In the brain stem, the cranial nerve nuclei and fascicular segment (nerve segment inside the brain stem) of the nerve cannot be visualized but their location can be deduced when the surrounding myelinated structures are recognized. These are best seen on T2-weighted (T2W), proton-density and especially multi-echo fast field echo (m-FFE) ( Fig. 3 ) or T2∗W 2D spoiled gradient echo multiecho sequence (MEDIC) images. In case of pathology the Flair sequences seem to be the most sensitive and a diffusion sequence is needed to exclude acute infarctions.
Heavily T2W sequences are used once the cisternal segment of the nerve, the segment that is surrounded by cerebrospinal fluid (CSF), is examined. The sequences that are available or used depend highly on the type of MR unit. Typically CISS, 3D-TSE, b-FFE, DRIVE, 3D-FSE, FIESTA, 3D FSE XETA, and so forth sequences are used. All these sequences are heavily T2W 3D-sequences and provide images with very high resolution. However, these sequences should be carefully chosen. Some of these sequences are based on “steady state” (eg, CISS, b-FFF) and produce artifacts at the periphery of the image, especially when a higher spatial resolution is used. Hence, these sequences should be reserved for imaging around the brainstem, in the center of the image. These sequences are better replaced by other type of sequences (3D-TSE, DRIVE) for high resolution imaging of more superficially located nerves (eg, nerves I, VII, VIII) ( Fig. 4 ).
Once the nerves are surrounded by a venous plexus (III to VI in the cavernous sinus, VI behind the clivus in the basilar plexus, IX to XI in the jugular foramen, XII in the hypoglossal canal) they are best seen on high resolution contrast-enhanced Time-Of-Flight MRA images or high resolution 2D (SE or TSE) or 3D (TSE or FFE) T1W images. On these images, the cranial nerves are seen as black structures surrounded by high signal intensity gadolinium-filled venous structures ( Fig. 5 ).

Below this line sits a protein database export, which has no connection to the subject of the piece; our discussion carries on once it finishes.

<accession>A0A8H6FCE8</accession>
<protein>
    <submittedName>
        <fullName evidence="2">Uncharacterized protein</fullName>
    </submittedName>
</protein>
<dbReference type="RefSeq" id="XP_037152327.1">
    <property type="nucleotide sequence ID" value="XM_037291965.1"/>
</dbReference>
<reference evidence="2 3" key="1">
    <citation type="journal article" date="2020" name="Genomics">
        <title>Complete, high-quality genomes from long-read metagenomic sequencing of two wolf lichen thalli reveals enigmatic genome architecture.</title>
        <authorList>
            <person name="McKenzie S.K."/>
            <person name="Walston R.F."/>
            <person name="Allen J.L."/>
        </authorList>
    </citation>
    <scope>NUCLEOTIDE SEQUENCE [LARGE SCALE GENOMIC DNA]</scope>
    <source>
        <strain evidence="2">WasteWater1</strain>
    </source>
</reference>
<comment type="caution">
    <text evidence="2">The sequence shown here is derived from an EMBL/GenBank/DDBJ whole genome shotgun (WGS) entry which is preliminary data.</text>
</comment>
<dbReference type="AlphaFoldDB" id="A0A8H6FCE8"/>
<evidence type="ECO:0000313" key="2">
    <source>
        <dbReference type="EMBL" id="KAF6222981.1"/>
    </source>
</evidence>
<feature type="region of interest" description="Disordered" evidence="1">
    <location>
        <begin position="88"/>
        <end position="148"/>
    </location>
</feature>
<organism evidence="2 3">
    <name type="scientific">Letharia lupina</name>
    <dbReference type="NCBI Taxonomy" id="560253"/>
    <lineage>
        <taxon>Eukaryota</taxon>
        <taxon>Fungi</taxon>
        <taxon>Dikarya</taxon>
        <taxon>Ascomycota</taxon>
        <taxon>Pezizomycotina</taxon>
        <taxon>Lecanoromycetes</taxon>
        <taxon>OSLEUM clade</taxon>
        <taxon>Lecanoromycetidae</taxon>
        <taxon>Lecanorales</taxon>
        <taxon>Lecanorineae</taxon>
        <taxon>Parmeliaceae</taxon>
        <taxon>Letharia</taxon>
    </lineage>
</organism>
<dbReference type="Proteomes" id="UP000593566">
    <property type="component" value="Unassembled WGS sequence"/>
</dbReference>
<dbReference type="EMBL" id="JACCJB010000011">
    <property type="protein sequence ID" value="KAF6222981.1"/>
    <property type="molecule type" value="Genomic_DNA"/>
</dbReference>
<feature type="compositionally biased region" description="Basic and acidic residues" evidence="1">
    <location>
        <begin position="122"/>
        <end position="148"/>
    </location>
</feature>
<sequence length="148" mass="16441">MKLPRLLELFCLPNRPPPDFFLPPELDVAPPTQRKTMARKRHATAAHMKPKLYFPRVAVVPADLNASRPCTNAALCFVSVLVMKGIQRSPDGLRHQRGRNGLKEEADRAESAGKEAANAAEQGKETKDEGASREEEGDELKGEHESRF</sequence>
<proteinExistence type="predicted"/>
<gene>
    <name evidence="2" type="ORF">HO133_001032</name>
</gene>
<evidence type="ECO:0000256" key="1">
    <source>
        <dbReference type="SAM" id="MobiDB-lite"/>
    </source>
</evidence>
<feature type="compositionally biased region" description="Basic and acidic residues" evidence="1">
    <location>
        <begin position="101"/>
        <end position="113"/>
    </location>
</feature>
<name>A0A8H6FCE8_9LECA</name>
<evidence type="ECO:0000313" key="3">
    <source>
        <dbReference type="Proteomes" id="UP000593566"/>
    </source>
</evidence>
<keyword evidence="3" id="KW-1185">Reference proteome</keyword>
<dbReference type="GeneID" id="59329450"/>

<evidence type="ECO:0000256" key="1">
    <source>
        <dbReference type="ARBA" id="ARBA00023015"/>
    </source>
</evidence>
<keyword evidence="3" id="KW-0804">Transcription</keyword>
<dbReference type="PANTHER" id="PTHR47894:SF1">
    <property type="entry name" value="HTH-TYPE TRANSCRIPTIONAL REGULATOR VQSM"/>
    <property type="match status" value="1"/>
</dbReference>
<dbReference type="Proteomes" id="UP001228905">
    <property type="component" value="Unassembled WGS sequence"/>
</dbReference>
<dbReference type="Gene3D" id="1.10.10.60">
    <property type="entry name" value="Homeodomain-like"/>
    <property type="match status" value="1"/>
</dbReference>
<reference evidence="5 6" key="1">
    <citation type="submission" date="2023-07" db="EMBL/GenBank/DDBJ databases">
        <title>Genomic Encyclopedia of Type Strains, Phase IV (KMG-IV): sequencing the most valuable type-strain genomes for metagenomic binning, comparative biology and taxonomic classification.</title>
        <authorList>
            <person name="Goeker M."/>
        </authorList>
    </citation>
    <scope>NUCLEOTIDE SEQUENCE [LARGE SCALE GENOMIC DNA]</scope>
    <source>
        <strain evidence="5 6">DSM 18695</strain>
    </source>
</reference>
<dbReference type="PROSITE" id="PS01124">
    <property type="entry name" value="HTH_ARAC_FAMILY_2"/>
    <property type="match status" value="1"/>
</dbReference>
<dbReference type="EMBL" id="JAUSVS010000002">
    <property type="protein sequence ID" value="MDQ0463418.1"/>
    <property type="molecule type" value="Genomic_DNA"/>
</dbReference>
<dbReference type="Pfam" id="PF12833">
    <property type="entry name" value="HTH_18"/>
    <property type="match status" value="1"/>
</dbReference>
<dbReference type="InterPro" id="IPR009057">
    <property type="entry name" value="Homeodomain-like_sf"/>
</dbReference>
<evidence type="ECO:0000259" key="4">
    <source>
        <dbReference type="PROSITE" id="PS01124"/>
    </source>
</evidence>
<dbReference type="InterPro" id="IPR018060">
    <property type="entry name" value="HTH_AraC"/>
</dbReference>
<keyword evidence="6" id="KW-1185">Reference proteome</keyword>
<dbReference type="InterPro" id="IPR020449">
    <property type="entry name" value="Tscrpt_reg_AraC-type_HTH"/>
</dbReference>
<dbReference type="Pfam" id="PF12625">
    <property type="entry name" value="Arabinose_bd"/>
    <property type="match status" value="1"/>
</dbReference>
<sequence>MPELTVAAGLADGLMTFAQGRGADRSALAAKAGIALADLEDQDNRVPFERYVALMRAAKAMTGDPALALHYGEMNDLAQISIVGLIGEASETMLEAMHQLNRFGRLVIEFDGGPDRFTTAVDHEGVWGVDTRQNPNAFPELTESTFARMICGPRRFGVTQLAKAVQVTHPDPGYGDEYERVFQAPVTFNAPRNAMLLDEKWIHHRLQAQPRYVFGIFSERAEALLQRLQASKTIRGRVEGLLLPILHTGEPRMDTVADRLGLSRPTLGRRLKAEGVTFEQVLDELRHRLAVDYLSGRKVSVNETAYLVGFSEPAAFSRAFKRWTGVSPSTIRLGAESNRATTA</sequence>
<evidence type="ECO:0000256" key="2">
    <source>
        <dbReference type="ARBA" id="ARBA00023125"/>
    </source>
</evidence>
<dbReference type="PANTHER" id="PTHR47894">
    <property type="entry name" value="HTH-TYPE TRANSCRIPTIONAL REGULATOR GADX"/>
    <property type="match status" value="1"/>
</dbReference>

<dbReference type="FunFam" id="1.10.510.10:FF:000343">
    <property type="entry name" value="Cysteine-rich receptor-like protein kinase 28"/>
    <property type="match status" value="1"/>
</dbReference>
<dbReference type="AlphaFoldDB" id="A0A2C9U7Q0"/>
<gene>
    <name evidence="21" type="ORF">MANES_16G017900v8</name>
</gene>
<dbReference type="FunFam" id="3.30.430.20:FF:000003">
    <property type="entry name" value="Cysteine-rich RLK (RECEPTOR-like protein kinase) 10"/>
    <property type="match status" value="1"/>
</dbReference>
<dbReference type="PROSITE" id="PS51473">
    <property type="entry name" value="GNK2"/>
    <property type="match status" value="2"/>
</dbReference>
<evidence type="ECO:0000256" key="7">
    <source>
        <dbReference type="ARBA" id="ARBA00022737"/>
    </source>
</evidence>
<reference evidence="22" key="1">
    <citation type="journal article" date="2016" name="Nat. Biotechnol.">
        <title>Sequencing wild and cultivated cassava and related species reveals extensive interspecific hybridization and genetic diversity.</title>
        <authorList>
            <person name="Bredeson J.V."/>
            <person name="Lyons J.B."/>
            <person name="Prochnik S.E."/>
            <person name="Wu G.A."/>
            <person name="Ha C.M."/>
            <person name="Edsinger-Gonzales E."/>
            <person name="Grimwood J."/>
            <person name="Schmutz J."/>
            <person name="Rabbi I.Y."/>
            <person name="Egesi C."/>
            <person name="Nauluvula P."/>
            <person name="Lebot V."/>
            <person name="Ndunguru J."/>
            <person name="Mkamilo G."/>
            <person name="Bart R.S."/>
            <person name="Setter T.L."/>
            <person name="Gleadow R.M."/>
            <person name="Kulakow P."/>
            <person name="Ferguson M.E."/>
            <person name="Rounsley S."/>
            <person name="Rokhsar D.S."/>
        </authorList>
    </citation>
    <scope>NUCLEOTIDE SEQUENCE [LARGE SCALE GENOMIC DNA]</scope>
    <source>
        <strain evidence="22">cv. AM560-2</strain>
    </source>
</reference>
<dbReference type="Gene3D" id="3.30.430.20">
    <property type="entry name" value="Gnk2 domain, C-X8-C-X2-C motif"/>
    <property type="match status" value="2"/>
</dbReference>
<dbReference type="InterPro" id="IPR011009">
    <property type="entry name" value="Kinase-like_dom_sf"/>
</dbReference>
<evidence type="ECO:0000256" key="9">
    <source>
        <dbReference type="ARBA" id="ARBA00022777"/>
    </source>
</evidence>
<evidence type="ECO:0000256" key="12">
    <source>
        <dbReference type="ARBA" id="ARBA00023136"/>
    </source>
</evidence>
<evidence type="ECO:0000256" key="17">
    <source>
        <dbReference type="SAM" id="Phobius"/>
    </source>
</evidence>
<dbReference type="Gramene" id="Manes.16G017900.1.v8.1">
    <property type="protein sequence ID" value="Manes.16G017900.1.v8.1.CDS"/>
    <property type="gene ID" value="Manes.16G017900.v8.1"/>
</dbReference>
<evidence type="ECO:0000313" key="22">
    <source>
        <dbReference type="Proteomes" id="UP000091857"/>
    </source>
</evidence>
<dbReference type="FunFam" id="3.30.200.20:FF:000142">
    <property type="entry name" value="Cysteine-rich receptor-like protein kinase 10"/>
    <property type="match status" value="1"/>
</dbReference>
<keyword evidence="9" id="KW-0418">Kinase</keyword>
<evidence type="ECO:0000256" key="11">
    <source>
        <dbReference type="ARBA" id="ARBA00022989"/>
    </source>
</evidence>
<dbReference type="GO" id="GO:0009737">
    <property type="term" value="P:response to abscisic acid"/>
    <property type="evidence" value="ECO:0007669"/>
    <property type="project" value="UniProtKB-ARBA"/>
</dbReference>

The peripheral segments and branches of the cranial nerves are surrounded by soft tissues and especially fat in the neck and face. High-resolution T1W SE and TSE sequences are in this region best suited to visualize the nerves. The use of fat saturation will make the fat disappear and makes visualization of normal nerves difficult or impossible. Fat saturation has additional value only when an abnormal enhancement of the nerve is expected or must be excluded.
Slice Thickness, In-Plane Resolution
The T2W and proton density SE images through the brainstem have a thickness of 4 mm, to avoid partial volume effect. The in-plane resolution of these images is 0.9 × 0.9 mm.
Coronal 2D T1 SE images can be thicker as there is no risk for partial volume problems as the nerves run antero-posterior and will be visualized anyway. Therefore, for this sequence, all energy is put in in-plane resolution, 0.58 × 0.64 mm while the slice thickness is 4 mm.
Selective contrast-enhanced T1-weighted FFE images through the cerebellopontine angle (CPA) and jugular foramen (JF) have a slice thickness of 0.625 mm and an in-plane resolution of 0.71 × 0.71 mm. This very thin slice thickness is needed to distinguish the different nerves.
The heavily T2W b-FFE (imaging around brainstem) and DRIVE (imaging more peripherally) have the highest resolution. The b-FFE images are 0.5 mm thick and have an in-plane resolution of 0.5 × 0.5. At 3 Tesla they have a 0.4 3 or even 0.35 3 mm isotropic voxel size. The DRIVE images are 0.35 mm thick and have an in-plane resolution of 0.33 × 0.30, but the 3D slab has only 48 partitions (covers a distance of 17 mm in cranio-caudal direction) while the b-FFE has a somewhat lower spatial resolution but covers a total cranio-caudal distance of up to 12 cm.
The nerves can be visualized only when the spatial resolution is very high or the voxel size is very small. The time needed to acquire such images is very long with the use of routine sequences. Therefore, any MR technique that speeds up the sequence, without or with minimal loss of S/N, can be used to shorten the examination time and to reduce movement/swallowing/breathing artifacts or can be invested to get even higher resolution in the same time.